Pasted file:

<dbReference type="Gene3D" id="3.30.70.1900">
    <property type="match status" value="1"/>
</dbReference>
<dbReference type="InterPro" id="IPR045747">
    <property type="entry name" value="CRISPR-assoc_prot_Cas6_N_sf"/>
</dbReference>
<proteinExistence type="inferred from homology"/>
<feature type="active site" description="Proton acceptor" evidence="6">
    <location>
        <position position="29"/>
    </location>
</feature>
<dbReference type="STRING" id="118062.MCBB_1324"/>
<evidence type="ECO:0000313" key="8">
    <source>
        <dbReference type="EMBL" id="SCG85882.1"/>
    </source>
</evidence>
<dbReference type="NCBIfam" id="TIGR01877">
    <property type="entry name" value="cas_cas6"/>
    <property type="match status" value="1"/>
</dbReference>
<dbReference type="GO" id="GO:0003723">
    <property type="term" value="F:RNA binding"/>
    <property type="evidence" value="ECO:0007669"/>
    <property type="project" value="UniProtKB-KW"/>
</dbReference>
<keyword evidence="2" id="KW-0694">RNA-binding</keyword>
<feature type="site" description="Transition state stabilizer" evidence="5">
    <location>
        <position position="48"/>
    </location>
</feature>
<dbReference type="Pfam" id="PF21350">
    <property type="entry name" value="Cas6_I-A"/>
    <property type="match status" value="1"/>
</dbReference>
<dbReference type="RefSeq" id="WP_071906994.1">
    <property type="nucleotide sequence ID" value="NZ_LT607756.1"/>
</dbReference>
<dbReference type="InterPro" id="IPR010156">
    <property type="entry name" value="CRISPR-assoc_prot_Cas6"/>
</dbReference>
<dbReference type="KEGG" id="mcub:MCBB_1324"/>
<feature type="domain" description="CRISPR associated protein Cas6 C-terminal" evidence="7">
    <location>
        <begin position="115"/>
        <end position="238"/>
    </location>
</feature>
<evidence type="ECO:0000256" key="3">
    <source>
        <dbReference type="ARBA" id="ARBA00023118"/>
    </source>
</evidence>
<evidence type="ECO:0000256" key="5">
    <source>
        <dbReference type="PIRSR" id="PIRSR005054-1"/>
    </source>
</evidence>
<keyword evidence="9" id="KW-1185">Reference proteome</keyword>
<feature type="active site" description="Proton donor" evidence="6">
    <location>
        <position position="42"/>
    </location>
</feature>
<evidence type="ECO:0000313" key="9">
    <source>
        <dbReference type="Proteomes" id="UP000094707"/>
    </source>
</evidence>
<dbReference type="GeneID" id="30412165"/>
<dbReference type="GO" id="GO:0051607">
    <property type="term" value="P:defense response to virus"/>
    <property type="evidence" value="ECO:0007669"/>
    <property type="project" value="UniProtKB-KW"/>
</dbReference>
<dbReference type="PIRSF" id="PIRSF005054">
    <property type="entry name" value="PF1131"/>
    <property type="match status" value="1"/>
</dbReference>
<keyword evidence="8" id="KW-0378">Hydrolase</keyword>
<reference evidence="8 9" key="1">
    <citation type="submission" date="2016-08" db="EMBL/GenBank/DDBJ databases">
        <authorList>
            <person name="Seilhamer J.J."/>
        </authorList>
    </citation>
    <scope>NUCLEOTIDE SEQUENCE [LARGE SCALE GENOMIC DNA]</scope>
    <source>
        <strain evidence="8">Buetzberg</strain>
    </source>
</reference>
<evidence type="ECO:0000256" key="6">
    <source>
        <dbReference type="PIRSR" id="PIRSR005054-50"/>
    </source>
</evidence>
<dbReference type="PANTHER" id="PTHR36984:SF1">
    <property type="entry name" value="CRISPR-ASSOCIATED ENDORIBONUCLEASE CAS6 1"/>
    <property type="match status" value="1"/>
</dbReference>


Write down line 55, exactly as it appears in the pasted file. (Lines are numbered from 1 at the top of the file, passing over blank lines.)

</evidence>